From Volume 38, Issue 41 of EIR Online, Published October 21, 2011

Global Economic News

Korea-Russia Railroad Brings Pusan to Amsterdam Closer to Reality

Oct. 14 (EIRNS)—North Korea and Russia held a test run of their renovated cross-border railway on Oct. 13. The track once again links Russia's Far Eastern border town of Khasan to North Korea's northeastern port city of Rajin (Rason) after three years of renovation, mostly financed by Russia.

Hundreds of North Korean and Russian officials attended the ceremony in a North Korean border railway station to celebrate this opening step towards the realization of the long-held vision to make North Korea's Rajin port a regional hub for Europe-bound freight shipments. "Rajin port will be a new center that will attract cargo from the Asia Pacific region," said Valery Reshetnikov, senior vice president of Russian Railways, which was deeply involved in the railway renovation investing over a quarter of a billion dollars in the project.

Russia will eventually link the 54-kilometer-long railway line with the Trans-Siberian Railway to transport Asian cargo to Europe, an option that would significantly reduce shipping time and costs. As part of the project, Russia is scheduled to complete the building of a container terminal at the Rajin port by next year, and has been in discussions with both North and South Korea about the establishment of a gas pipeline, and eventually a rail line, extending the route from Vladivostok to South Korea, completing the northern route of the "Eurasian Land-Bridge"—a project which has long been one of Lyndon and Helga LaRouche's global priorities.

Change in Monsoon Pattern: Floods Disrupt Industry in Southeast Asia

Oct. 13 (EIRNS)—A change in the seasonal monsoon pattern has brought widespread flooding to much of Southeast Asia. The annual rains are heavier, came earlier, and look to stay longer than normal. Thailand, Cambodia, Vietnam, Laos, and the Philippines have all seen deaths, widespread property damage, lost crops, and now disruption of manufacturing.

Significant parts of the rice crop, along with other produce, have been lost, as reported earlier. Lost crops and supply disruption have resulted in large increases in the prices of ordinary goods, from bottled water to lettuce.

Now many major factories, including Toyota, Sony, Pioneer, and others, both within the region and outside of it, are closed or working reduced hours. There are factories which are themselves under water, but there are many others whose workers cannot get to the site, or at which the flow of parts in and out is disrupted by flooded roads, damaged bridges, mudslides, etc.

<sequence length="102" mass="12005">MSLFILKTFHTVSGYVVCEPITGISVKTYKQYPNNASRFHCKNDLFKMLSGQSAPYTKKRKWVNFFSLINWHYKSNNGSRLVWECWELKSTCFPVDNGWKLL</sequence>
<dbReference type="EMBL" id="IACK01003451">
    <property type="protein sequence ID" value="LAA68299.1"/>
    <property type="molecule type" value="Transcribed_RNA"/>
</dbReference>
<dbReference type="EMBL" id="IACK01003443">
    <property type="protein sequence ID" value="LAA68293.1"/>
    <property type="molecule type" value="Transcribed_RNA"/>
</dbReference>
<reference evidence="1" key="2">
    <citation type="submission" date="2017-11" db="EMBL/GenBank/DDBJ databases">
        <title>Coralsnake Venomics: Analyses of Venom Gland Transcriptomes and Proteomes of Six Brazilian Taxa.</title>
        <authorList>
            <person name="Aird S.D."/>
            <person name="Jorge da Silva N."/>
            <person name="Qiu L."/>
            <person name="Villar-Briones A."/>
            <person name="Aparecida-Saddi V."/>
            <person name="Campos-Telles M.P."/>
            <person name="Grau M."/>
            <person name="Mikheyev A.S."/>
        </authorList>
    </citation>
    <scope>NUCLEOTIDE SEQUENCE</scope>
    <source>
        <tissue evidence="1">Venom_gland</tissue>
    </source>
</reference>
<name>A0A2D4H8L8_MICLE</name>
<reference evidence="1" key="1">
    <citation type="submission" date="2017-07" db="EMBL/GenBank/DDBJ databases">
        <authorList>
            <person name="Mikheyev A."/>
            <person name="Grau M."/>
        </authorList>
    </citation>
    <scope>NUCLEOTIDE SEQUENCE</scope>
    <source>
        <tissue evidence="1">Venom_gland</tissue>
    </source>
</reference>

Plants in Japan and India are now being affected as supplies of components from Southeast Asia are reduced or stopped. At least one executive has compared the disruption to supply lines as similar to what occurred after the March 11 Japanese earthquake.

It is far too early to determine overall damages, because further rains are still expected in some areas, while many rural areas are isolated and won't be reachable until the waters abate.

Max Bank, 12th Danish Bank, Has Crashed

Oct. 10 (EIRNS)—On Oct. 9, the regional Max Bank crashed—the 12th bank to crash since the financial crisis. The immediate cause was that the financial oversight institution demanded greater solvency, which the bank could not meet. The longer-term cause was bad speculative real estate loans from before the onset of the financial crisis.

On Oct. 10, it was announced that the healthy part of the bank was taken over by another regional bank, Sjaelland Bank, and that the bad customers were transferred over to the state bad bank institution Financial Stability.

Finn Østrup of the Copenhagen School of Business pointed out on TV2 News that this was the first bank to crash under the new "4th bank package," designed to eliminate losses by foreign investors, which had given Danish banking a bad name. To restore foreign confidence, the losses were transferred to the taxpayers, in the form of the state offering a monetary incentive to induce another bank to take over the healthy customers. He said that this was not viable in the long run, because it didn't deal with the underlying cause—bad speculative real estate loans, and an unknown amount of bad loans to farmers. The Danish bank sector is in bad shape, he said, and we see many crashes in the future.

While Østrup did not call for Glass-Steagall, he argued that Denmark should follow the solution being called for in the euro countries—the state should require increased bank solidity, and those who cannot meet it should be taken over by the state.

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